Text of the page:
Coronavirus causes celebrities collapsing as gods of mud


Many of the up to now kings of the social networks, sport and the show are staying in their just proportions (human), therefore, to face the pandemic of the COVID-19, give tips and recommendations from their affluent lives to people that don’t even have what to eat. And that is what they are feeling for their followers.

This has always happened. But now it is different because the pandemic has put humanity in front of the imminence of the risk of death. In such a pressing situation has become more critical to look at the content and form of the messages of celebrities, characterized almost always by offering the idea of fictitious living in a perfect world.


A video of Jennifer Lopez, who shows her family ‘refugee’ in the spacious backyard of his home in Miami, and in which his son is moving on a modern skateboard wheel with no problems on a large lawn well mowed, which allows you to demonstrate your skills until the end with the jump to a beautiful pool, has become head of the transcript of the analysts.

“The united states is in crisis, but the celebrities are thriving. You’re beaming in our homes, reminding us that we stay in and ‘be positive’, because ‘we are all in this together’”, criticized two weeks ago, Amanda Hess at The New York Times. “All you hate”, was one of the comments to the video Lopez that highlighted Hess, for after he said: “Among the social impacts of the coronaviruses is the rapid dismantling of the cult of celebrity”.

It also lists the celebrities as “ambassadors of the meritocracy”, because they represent “the search of american wealth through talent, charm and hard work”. But he stresses that “the dream of class mobility is dissipated when the company is closed, the economy stagnates, the death toll increases and the future of all freezes within their own department full of people.”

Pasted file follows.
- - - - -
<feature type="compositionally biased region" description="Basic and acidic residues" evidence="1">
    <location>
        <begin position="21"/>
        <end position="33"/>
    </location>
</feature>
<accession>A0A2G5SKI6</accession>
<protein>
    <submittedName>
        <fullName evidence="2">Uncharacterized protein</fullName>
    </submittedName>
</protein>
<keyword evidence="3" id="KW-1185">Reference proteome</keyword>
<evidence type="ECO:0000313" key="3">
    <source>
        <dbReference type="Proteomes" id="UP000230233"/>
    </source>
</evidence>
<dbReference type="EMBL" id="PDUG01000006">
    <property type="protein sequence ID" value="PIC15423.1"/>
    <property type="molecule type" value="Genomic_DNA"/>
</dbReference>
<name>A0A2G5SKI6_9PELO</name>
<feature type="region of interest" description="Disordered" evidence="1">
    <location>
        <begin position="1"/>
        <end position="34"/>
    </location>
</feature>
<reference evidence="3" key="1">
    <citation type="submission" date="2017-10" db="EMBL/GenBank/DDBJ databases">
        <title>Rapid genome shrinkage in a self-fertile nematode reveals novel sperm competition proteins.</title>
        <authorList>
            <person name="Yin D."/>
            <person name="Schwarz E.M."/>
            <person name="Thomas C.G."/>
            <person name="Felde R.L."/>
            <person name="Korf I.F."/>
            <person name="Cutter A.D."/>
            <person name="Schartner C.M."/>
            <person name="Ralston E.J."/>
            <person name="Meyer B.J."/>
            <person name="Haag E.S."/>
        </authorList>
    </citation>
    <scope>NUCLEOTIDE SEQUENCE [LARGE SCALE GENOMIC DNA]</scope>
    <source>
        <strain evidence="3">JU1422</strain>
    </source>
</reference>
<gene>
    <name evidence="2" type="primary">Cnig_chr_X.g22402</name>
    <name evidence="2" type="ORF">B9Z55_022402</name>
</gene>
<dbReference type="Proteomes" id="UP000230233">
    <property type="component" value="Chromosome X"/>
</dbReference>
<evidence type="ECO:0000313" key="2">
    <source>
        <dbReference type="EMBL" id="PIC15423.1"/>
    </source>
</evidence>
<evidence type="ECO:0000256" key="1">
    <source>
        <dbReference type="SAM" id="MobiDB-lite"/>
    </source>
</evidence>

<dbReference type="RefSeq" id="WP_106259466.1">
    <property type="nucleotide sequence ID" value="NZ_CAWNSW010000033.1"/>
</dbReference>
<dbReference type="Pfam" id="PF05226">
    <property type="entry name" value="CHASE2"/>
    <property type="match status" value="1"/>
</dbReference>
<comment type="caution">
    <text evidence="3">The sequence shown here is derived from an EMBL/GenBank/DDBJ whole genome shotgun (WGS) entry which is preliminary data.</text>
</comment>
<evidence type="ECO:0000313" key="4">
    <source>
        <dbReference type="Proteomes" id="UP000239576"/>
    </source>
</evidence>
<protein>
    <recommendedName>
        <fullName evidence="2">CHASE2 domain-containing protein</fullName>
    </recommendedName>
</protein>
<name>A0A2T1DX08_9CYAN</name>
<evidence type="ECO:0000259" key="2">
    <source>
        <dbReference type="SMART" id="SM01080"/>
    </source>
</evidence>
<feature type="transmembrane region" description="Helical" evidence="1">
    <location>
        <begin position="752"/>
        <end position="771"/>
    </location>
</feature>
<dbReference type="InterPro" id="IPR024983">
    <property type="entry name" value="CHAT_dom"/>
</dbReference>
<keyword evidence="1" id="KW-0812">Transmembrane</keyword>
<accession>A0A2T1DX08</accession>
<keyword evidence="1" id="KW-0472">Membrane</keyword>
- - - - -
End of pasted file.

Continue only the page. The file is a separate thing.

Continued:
Brings up the case of Pharrell Williams, who asked his followers to donate to help those who responded in the first line. “Practically grabbed him by the trousers and shook upside down, telling him that dumped their deep pockets,” writes Hess.

“The celebrities have a captive audience of traumatized people that are glued to the Internet, the eyes are directed towards trending topics in search of clues to process the unimaginable horrors that are coming on the outside and, instead, found to the Madonna bathing in a bath covered in rose petals”, are ironic in another apart of its analysis, and adds that the contributions of the famous “suggest that the very appearance of a celebrity is a balm, as if a pandemic could be overcome only with the power of the stars”.

For Hess, one of the ironies of this moment is that, because of the threat of the pandemic, the celebrities feel like ordinary people. “They seem to feel more like us, or at least, what they think they should be to be us. DeGeneres are going crazy by having to stay within of your huge home; Katy Perry has lost track of the days that has past within their huge home.”

These situations, of course, are also correlates in Colombia, and the highlights Cristina Vélez Vieira in a column at The Time, where he says that, in this day and age, when millions of people are in their houses “glued to the internet and searching social networks for answers to their uncertainties and fears, many ‘influencers’ have let them down.”

“Some celebrities flaunt it –voluntarily or involuntarily– their spaces of isolation; others took the opportunity to cash in on the crisis; and a few more were left without a libretto,” describes Vélez Vieira. “Surprisingly, when more attention are the influencers, the more visible it has made the gap with the audiences.”

And it also refers to the video of Jennifer Lopez, which rescues initially this comment: “Just watching this video made me feel poor,” although it also refers to the other followers of the star, which “compared the house of the singer with the mansion of the now famous film ‘Parasites’, which recently won the Oscar for portraying inequality in Korea, where the excess of luxuries of some argues on the work of others”.

In Colombia, Vélez Vieira stands out negatively (as having converted the trauma that is causing the pandemic, “business opportunity”) the cases of J. Balvin and Marcela Reyes, who, according to her, were “judged to be opportunistic by thousands of users seek to sell luxury products –with face mask included, of course– taking advantage of the pandemic.” And also ensures that “the model Elizabeth Loaiza went further: promoted among its 1.8 million followers on Instagram tests to detect the covid-19. Shortly after, Loaiza has deleted the video in the middle of explanations and excuses”.

In addition, as indicated the psychologist Gloria H. in his column in The Country, from Calito all, both celebrities on the common people, the coronavirus them struck the face shield. “All of a sudden it collapsed and what we believed we were. The mask is off. Smoother, ‘we ran’ the makeup. As if we had been naked, without any kind of protection.”